May 17 -- The Atlantic hurricane season is about two weeks away, and many cities in hurricane-prone areas are doing what they can to prepare residents for actions they may need to take to stay safe amid a season that AccuWeather forecasters say is shaping up to be another active one.
Hurricane season will officially begin on June 1, but meteorologists are already keeping an eye on one zone for potential development.
One city that's ramping up preparations and is one of the most vulnerable in the United States due to its location along the Gulf coast, an active corridor for hurricanes as was put on display in 2020, is sea-level New Orleans.
Louisiana was struck by six tropical cyclones, including three hurricanes, in a 2020 hurricane season that decimated record after record last year. The state suffered more direct hits than any other season on record, beating out 2002 with five strikes from Cristobal, Marco, Laura, Delta and Zeta.
Hurricane Sally also nearly brushed the area but headed just east and slammed Alabama. And the hyperactive 2020 season continues to set new records.
Post analysis from the National Hurricane Center released just this week determined that the final storm of the season to slam the area was actually a major hurricane.
On Oct. 28, 2020, Hurricane Zeta roared ashore in southeastern Louisiana with the eye of the storm eventually tracking directly over New Orleans. It was initially rated a Category 2 storm with winds of 110 mph, but the NHC analysis found it was a Category 3 hurricane, packing wind of 115 mph, when it made landfall.
Even nearly 16 years later, Hurricane Katrina, a storm that destroyed a large part of New Orleans and became one of the worst weather disasters in U.S. history, still weighs heavy on the minds of residents in the city. The storm claimed about 1,200 lives and highlighted how many people are unable to evacuate the city without assistance.
Now, the city of New Orleans runs NOLA Ready, featuring safety and preparedness tips, procedures and other information for a number of situations, along with safety and evacuation drills so that all residents can be ready well in advance of the next major storm or hurricane.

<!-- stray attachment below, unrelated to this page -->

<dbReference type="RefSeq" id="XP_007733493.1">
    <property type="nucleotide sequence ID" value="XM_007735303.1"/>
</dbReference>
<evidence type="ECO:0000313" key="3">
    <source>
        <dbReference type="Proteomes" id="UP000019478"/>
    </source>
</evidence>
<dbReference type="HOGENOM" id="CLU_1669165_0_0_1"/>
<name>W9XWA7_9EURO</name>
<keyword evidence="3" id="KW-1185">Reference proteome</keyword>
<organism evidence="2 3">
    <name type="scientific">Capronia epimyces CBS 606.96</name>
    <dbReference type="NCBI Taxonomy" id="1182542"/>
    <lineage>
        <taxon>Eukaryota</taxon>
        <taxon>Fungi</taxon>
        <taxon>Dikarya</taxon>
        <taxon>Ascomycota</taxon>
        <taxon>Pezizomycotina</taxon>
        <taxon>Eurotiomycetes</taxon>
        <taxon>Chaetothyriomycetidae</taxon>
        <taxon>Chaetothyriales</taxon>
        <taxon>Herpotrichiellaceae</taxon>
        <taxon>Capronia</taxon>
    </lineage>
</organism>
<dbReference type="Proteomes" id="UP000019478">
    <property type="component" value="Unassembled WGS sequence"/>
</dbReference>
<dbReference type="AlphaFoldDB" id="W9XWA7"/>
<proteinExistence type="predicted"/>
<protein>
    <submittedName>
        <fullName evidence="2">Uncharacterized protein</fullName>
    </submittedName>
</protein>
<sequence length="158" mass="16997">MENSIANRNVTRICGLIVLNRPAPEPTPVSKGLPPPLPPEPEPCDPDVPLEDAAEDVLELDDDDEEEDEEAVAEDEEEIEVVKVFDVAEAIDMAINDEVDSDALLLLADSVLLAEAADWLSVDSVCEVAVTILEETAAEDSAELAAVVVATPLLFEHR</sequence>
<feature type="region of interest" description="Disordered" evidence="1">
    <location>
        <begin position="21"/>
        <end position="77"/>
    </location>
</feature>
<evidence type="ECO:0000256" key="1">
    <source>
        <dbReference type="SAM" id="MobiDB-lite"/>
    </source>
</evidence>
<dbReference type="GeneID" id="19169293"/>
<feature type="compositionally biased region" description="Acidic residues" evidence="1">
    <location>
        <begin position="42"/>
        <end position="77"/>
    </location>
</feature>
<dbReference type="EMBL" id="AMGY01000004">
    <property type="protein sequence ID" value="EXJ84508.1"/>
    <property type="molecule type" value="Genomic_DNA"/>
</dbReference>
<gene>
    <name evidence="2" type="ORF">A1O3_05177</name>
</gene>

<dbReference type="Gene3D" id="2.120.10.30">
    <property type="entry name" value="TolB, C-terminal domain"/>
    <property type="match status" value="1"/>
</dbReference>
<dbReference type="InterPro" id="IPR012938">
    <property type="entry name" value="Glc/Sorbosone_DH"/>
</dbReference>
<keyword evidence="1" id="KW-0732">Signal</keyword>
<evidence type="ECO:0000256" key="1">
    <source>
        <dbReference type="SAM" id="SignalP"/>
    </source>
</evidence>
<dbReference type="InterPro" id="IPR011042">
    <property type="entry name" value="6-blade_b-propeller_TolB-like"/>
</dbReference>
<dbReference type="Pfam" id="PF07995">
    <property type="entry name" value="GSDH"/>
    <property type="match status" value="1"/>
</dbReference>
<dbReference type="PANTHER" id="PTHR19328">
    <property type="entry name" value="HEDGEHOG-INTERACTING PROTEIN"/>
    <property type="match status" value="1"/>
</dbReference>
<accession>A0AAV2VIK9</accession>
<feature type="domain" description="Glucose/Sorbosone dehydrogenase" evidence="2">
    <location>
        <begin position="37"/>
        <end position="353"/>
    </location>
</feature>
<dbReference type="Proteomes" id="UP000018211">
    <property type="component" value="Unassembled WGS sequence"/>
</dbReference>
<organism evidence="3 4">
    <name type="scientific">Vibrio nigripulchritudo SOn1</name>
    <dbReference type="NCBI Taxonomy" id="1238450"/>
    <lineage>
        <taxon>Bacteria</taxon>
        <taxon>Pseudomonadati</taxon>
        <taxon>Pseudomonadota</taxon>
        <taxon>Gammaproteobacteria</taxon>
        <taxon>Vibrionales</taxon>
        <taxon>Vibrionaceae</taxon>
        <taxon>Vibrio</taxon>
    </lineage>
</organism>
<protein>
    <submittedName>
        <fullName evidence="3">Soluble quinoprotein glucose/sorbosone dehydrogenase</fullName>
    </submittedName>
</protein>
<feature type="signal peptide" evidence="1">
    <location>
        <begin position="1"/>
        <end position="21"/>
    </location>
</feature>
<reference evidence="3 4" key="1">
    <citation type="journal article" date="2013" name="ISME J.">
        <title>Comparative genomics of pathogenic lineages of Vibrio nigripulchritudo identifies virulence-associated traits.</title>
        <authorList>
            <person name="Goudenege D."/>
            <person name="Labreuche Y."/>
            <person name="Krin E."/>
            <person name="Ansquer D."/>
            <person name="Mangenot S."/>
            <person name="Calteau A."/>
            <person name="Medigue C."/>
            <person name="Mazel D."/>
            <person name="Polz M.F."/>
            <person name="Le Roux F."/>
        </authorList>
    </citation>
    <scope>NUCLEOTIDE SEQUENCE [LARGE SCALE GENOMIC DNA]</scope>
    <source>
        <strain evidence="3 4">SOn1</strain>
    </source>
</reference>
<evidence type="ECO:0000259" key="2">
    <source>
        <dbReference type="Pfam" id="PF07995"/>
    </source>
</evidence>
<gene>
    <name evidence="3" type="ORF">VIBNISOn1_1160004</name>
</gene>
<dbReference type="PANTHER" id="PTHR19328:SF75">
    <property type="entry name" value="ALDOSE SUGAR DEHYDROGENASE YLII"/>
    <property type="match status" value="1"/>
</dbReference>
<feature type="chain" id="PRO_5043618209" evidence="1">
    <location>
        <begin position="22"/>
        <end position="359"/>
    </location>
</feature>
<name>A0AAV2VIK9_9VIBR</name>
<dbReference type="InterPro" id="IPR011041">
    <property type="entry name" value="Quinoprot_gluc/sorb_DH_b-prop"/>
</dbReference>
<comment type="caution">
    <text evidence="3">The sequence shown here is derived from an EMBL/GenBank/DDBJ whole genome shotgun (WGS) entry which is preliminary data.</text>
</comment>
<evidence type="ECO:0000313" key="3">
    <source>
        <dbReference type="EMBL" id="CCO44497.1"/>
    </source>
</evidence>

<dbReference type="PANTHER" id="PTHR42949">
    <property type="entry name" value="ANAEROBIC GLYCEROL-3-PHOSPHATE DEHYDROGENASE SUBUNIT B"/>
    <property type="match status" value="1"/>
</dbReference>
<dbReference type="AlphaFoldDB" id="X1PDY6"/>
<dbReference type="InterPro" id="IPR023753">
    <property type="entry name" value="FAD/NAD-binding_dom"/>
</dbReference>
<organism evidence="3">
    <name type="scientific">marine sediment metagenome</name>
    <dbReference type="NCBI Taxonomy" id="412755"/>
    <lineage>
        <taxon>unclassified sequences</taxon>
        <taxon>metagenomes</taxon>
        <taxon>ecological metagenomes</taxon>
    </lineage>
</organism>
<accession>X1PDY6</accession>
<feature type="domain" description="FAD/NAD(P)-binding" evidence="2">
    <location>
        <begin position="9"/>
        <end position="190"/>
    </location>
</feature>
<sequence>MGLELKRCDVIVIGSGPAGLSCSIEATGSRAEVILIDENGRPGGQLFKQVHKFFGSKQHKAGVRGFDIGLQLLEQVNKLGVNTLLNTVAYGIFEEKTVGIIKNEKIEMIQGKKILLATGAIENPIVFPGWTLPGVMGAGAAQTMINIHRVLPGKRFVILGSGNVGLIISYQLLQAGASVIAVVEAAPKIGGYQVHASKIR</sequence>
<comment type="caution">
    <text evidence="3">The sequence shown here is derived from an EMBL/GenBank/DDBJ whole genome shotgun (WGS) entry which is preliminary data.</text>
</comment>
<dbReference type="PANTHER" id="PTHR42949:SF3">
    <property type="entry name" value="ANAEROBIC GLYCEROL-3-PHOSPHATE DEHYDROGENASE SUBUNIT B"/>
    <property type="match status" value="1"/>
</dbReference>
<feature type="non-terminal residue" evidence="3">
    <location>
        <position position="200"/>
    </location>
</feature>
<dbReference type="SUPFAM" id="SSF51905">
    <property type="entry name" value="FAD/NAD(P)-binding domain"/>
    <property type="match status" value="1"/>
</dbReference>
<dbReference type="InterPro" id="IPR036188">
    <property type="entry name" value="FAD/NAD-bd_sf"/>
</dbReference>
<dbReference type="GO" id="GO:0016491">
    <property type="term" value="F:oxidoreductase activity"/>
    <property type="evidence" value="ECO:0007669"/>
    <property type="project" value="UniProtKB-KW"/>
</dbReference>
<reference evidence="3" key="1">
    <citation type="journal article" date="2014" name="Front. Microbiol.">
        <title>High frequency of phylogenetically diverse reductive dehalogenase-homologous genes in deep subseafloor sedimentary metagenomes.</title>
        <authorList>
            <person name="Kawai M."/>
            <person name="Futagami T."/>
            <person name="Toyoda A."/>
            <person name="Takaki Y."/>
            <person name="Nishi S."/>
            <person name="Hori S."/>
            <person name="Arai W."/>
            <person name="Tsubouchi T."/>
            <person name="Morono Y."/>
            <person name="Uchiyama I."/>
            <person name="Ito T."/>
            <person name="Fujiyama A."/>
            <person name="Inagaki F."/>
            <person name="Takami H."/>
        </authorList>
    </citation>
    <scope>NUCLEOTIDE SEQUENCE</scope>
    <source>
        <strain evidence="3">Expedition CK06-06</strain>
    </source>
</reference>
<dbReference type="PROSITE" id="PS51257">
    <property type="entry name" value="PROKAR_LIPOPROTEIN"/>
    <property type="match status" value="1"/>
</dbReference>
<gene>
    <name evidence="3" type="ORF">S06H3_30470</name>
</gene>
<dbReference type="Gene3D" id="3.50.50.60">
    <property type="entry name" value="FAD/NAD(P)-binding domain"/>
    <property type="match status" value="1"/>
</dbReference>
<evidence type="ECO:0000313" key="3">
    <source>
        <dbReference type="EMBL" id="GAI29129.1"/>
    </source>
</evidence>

One particular focus of health and public safety officials in preparing for the hurricane season is a city-assisted evacuation program. Last week, city officials put plans to the test in a small-scale exercise of the program.
There are an estimated 35,000 people who will need assistance getting out of the city if a mandatory evacuation is ordered.
"There are thousands of individuals in our city who are going to have trouble getting out in case of a mandatory evacuation," Dr. Jennifer Avegno of the New Orleans Health Department told AccuWeather National Reporter Bill Wadell.
"For our homebound individuals, for our individuals on dialysis, those in wheelchairs, those with chronic medical needs, those who are having acute medical emergencies, it's going to be even more difficult to evacuate safely."
The exercise helps workers in the city assisted evacuation program prepare for the various different needs and challenges that can arise in helping those with disabilities in the event of an evacuation.
Carl Arredondo, an orientation and mobility specialist and former chief meteorologist at WWL in New Orleans, a position he held for 20 years before retiring in 2019, helped volunteers at the drill by providing feedback on how to best communicate for those with disabilities.
Arredondo was the only local meteorologist on TV during Hurricane Katrina in 2005. Years later, he began to lose his vision and was diagnosed with retinal pigmentosa. Arredondo decided to make the difficult decision to step down as chief meteorologist in 2019 just three years after his diagnosis, and he is now helping other people learn how to live and travel safely with impaired vision.
It was after live coverage of a severe weather event in 2018, and he had difficulty reading an alert on the screen that he realized he would not be able to give 100 to his role as a broadcast meteorologist.
"Take two toilet paper tubes, put them to your eyes and walk around like that for a while. That's kind of what retinitis pigmentosa is like, you only have a central vision," Arredondo told Wadell.